Flight number: NZ1
Distance: 8,828 miles
Duration: 17h 50m
Airlines often save the first flight number for one of their most prestigious services, and Air New Zealand handed this route NZ1 when it launched in September 2022. But it hasn’t been all plain sailing. The carrier’s 787-900 Dreamliners can cover the 8,828-mile distance – but only just. Indeed, the prevailing winds mean the westbound route is prone to disruption, with a refuelling stop in Fiji and the unscheduled unloading of luggage pre-departure not unheard of during particularly blustery conditions.
4. Dallas Fort Worth-Melbourne
Flight number: QF22
Distance: 8,992 miles
Duration: 17h 35m
This three-times-a-week 787-900 service started in December 2022, meaning Qantas now occupies three of the top 10 slots.
3. Perth-London Heathrow
Flight number: QF9
Breaking the 9,000-mile barrier is the first regular non-stop service from Australia to Britain, launched by Qantas in 2018. The route was a runaway success, with an average passenger load factor (PLF) of over 90 per cent during its first year. The pandemic saw the service halted, but Qantas was quick to restart it in May 2022.
Airline: Singapore Airlines
Flight number: SQ21
Distance: 9,534 miles
Duration: 18hr 45m
Fancy spending almost 19 hours on a plane? Nor us. Yet that’s what’s offered every day by Singapore Airlines. But wait – there is no economy cabin on the carrier’s Singapore-Newark flight. In this brave new world of crossing half the planet in a single bound, there is no room for “cheaper” fares. Singapore Airlines has configured its A350-900ULRs in such a way that they have only business and premium-economy compartments: 67 seats in the former, 94 in the latter. So that’s 161 passengers in total at maximum capacity, which also helps fuel consumption.
1. New York JFK-Singapore
Airline: Singapore Airlines
Flight number: SQ23
Distance: 9,537 miles
Duration: 18hr 40m
Singapore Airlines also operates a scheduled service to New York JFK, which is three miles further from the city state – making it the world’s longest non-stop flight. The same economy-class free setup is used as its Newark-Singapore route.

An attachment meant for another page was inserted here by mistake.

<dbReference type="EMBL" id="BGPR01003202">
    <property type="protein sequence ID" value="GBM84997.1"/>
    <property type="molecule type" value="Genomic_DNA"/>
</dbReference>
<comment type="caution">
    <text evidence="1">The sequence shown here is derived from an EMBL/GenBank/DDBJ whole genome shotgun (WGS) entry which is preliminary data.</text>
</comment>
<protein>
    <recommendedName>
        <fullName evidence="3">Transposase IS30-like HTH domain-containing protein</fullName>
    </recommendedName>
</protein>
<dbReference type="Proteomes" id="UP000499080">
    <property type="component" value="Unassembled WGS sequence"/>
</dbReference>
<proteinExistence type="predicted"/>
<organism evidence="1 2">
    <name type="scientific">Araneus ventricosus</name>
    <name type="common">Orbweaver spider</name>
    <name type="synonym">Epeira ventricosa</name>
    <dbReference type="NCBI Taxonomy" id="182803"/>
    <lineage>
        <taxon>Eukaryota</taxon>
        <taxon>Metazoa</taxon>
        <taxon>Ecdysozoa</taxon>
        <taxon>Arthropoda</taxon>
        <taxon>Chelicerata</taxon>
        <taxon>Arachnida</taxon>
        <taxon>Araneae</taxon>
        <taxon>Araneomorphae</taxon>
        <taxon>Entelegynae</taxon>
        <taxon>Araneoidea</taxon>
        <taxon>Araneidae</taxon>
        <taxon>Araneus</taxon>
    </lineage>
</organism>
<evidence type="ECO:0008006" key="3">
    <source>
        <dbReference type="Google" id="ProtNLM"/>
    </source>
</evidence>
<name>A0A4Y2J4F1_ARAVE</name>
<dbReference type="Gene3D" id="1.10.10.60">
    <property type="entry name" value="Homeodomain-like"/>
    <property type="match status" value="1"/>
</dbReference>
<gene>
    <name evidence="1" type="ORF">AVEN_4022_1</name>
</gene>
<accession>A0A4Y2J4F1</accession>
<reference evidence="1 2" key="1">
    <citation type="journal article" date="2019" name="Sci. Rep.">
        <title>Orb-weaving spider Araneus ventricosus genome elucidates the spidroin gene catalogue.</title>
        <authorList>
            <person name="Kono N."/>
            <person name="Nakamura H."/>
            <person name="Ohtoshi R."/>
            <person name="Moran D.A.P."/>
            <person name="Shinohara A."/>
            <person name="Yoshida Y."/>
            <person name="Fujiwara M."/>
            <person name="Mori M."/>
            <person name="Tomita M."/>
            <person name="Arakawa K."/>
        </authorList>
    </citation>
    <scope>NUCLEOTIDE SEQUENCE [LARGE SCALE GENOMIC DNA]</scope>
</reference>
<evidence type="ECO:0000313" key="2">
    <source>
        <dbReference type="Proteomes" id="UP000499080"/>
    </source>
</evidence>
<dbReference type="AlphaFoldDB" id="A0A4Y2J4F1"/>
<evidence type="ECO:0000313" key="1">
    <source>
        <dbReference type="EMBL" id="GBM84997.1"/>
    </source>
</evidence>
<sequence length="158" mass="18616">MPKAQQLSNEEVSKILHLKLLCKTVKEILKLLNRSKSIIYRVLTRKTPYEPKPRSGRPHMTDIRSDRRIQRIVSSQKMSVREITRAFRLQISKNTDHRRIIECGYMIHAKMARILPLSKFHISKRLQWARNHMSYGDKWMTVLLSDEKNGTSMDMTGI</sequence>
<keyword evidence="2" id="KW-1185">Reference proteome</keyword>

When will the record be broken again?
Ultra long-haul services don’t always work. Indeed, the Singapore-Newark route was offered between 2004 and 2013, but was cancelled amid complaints that the fuel costs made it too expensive (hence a reinvention involving the removal of all economy seats).
But at least one airline is committed to stretching the record. Qantas plans to launch direct flights from London to Sydney, a 20-hour, 10,573-mile marathon, by 2025, and carried out a test flight with passengers in 2019. It is part of “Project Sunrise”, the airline’s plan to fly non-stop to any city it chooses. Qantas has challenged Airbus and Boeing to redevelop their existing jets and help it usher in this new era of very, very long flights. A version of the Boeing 777 or the Airbus A350 could be used to fly from London to Sydney, while routes from the UK to Melbourne, and from Australia to Rio, Cape Town and New York, have also been mooted.
The world’s longest domestic flight
One for the pub quizzers. It could be argued that Hawaiian Airlines’ mammoth 5,095-mile route from Honolulu to Boston, HA89, which was launched in 2019 and takes around 10 hours on the way out and 11 on the way back (due to the prevailing winds), is the winner. But the existence of the French overseas department of Reunion nudges it down to fourth on this particular list. You can fly there from Paris-Charles de Gaulle (5,809 miles), Paris-Orly (5,802 miles) and Marseille (5,456 miles).
The epic flight that doesn’t make the record book
New York-Singapore is the world’s longest scheduled service, but airlines have flown commercial planes over greater distances.
In 2005, a Pakistan International Airlines plane with 27 passengers flew from Hong Kong to London “the wrong way round” (over the Pacific) as part of a world record attempt. Preparation for the trip was painstaking. Many seats were stripped out, with space being taken up by instruments at the back, while the front section was left empty. It covered 13,422 miles in 22 hours and 22 minutes – and the record still stands.